It’s pretty rare that I watch local TV Stations “real-time” . But a show was on the other day at the exact moment I wanted to watch it (OMG) so I sat down with a beverage and laptop to enjoy it. I habitually pulled out the Tivo Remote every ad, banging on the FF button, soon realizing that it wasn’t going to work. Here’s the pattern I saw on local ads:
- You should trust us because we’ve been in business for __ years.
- You should buy because we have good stuff, cheap and in-stock. (SALE SALE SALE!)
- You should buy because we’re in Lexington and/or we’re UK* fans/coaches/players.
- We’re at this location and have this nice building.
- Call us now (ps: it was 10:30pm)
*University of Kentucky Wildcats for those of you who don’t “bleed blue.”
Ideas About Using Your TV Ads To Start Engagements On-Line
These ads I watched seemed to be following a tried-and-true TV Ad script which included no integration with on-line resources. In addition to being bloody annoying (to me) they asked me to drive to their location (they were closed) or call them now (voicemail.) In the end, these ads were entirely based on consumers remembering who they are and why I care long enough for their service to align with my need (or at least long enough for them to be open!) Some may have listed a tiny URL in the last 5 seconds of their commercial, but none of them except one (a car dealership with an online inventory) gave a good reason to visit.
It struck me that these advertisers were ignoring the fact that consumers find much of what they need to know on-line before buying, and that there is a huge opportunity to fill that information need.
What Do I Mean By Strengthening The Coupling?
Reach out to customers who have interest in your product. Make a resource that is quick to review and bookmark-friendly where they can store the information for future reference:
- “We have a complete explanation of how our new service works at _______________, along with a coupon for 20% off your first visit!” (clear up confusion by running through FAQs)
- Grab our 2-page home checklist to see if you qualify for ____________ – print it from our website at __________________.
- Look at how consumers rated our services on our website at ______________________. (show consumer ratings)
- Watch videos of us installing ________________ in Lexington, and get a coupon for 20% off our service. (basic videos are fine)
- “Visit our website to see a full comparison of ________________ with other types of _________________” (save me time/energy doing research)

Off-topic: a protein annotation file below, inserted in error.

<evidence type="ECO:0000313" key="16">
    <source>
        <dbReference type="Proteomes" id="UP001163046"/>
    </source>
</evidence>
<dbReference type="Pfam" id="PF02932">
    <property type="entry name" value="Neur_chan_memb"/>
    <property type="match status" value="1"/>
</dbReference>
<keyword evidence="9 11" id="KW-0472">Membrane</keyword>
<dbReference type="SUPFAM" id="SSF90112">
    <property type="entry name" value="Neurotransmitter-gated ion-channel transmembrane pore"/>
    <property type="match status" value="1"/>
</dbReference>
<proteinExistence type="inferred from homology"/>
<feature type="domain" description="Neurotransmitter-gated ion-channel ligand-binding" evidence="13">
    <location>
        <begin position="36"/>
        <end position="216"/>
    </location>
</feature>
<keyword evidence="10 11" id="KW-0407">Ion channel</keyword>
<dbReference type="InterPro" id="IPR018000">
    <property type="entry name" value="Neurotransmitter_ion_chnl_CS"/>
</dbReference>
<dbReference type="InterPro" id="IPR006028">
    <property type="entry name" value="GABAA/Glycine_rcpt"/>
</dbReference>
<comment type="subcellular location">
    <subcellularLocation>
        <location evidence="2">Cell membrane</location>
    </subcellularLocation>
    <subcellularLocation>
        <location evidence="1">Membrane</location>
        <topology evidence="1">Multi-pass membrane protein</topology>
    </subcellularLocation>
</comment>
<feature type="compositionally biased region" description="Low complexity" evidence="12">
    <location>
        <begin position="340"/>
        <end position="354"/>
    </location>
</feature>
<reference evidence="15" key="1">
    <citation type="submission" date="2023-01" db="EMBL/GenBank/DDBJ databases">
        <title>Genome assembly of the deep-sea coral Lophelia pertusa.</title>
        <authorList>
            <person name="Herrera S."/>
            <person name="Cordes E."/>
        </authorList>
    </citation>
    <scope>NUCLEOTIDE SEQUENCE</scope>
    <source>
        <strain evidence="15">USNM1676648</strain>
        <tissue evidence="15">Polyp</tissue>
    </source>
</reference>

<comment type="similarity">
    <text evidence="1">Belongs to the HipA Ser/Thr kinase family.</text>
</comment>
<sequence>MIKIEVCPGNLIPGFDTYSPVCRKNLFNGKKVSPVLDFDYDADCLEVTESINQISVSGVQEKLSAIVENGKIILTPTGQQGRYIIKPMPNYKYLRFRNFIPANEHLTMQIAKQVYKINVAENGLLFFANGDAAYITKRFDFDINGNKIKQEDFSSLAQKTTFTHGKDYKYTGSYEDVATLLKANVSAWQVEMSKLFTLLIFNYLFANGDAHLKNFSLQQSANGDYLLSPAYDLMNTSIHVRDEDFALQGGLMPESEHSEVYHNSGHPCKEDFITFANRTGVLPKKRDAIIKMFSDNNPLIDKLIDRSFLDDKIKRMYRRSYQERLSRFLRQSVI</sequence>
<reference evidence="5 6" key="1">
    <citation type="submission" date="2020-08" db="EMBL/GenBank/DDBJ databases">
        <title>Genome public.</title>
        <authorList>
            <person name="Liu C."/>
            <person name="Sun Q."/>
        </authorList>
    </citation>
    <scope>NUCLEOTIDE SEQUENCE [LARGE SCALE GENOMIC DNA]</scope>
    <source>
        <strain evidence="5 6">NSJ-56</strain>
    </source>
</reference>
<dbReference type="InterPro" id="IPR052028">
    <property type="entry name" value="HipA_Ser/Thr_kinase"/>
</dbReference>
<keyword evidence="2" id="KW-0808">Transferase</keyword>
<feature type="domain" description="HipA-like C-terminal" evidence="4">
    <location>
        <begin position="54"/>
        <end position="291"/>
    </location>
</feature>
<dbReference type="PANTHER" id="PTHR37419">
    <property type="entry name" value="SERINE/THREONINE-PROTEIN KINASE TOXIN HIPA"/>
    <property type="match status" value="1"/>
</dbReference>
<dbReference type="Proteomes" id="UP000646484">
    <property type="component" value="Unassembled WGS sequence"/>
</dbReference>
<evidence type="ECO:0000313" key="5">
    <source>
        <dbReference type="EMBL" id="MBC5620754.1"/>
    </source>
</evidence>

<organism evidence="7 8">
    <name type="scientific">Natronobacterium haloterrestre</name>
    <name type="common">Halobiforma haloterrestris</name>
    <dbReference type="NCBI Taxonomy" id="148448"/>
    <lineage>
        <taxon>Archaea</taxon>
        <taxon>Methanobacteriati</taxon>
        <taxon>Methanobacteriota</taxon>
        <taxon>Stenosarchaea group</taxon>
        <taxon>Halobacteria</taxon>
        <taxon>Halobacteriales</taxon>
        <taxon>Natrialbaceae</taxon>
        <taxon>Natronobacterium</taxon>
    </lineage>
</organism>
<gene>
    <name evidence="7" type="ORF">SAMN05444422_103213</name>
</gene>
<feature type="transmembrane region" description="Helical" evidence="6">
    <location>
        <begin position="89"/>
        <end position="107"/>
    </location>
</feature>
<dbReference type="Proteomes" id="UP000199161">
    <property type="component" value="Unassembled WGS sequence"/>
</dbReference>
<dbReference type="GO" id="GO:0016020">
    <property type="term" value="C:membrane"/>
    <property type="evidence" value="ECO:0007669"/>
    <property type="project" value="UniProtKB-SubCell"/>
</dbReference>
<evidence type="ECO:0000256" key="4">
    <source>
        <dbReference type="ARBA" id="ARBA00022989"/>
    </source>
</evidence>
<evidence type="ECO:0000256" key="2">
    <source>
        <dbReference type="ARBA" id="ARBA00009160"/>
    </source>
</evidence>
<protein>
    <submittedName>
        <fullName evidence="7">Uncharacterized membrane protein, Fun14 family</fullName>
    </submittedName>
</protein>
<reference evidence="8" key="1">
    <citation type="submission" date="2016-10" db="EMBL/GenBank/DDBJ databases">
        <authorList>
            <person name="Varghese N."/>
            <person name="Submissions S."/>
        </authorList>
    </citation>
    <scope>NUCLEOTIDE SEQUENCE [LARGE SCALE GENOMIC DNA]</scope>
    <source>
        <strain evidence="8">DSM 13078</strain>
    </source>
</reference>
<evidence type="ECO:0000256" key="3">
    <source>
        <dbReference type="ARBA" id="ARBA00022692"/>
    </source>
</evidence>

- “Download a free e-book about how you can ___________________ on our website at _________________, along with a coupon for 25% savings on your first ____.” (be the authority by publishing a helpful guide)
When Inviting Them To Your Site, Think “Tour Guide” as much as “Sales Person.”
Inviting people to your website implies solid, useful content at the other end of the URL (or SMS message*). It is not the time for more sales pitch (who wants to go from one ad to another?) Your job is to quench the thirst for information as an informed guide through well-organized, bookmark-able information expertly gathered on your site. Ultimately, you want them to say “not much point in wasting my afternoon on other sites, they’ve put it all together for me here.”
Do not just list the products on your site and ask them to “call for details” – if they’d wanted to call, they would have done it straight away. You want to offer enough information that they put you in the role of expert, and your call to action is simply to leverage that expertise even further – the ultimate sales opportunity.
Think about the interested consumer’s “next step” – and what do they need – then focus on providing it. If they’re buying security systems, for example, you need to be the authority and inform them of pros and cons, give them a tour of an installation or put their fears to rest with confident explanations of complex topics. It’s a unique opportunity to go beyond the 30 second-ad and mix a personal, local flavor into a tour of your offer, arranged with keywords, content and calls-to-action, all without leaving your brand.
Your content should be so good that people are afraid that if they don’t bookmark it now, they may lose out on something they really need to make a decision.
New Research On Consumer Purchase Patterns
What I’m saying is supported by new research published by PSB Research.
- 78% of participants say that TV ads for consumer products do not provide enough information to make a purchase decision.
- 92% say that they use the internet, newspapers, magazines or friends and family for consumer product purchasing decisions.
- 46% say they read product or service reviews, and 24% read consumer ratings.
These sample items may not include what you offer, but I wonder how many do significant research before buying your product and services?
Is This Advice for Everyone?
No. Some items are so simple, they don’t need additional research. “Buy one get one free” offers at the local steakhouse do not really lead to a lot more research about how to choose a good steak. But there are significant opportunities to link your ad with a coupon or other offer. I suppose the advice works best for items which require some thought – or for which there is a real chance of making a bad decision through lack of information.
About the research: Penn, Schoen & Berland Associates conducted nearly 300 interviews among US general population over 18 years of age October 15-21, 2008. Margin of error is ± 5.69%.
* SMS Marketing can also be a great way to extend engagement
TV/Laptop photo by Christopher Thomas used under Attribution Share Alike 2.0 Creative Commons License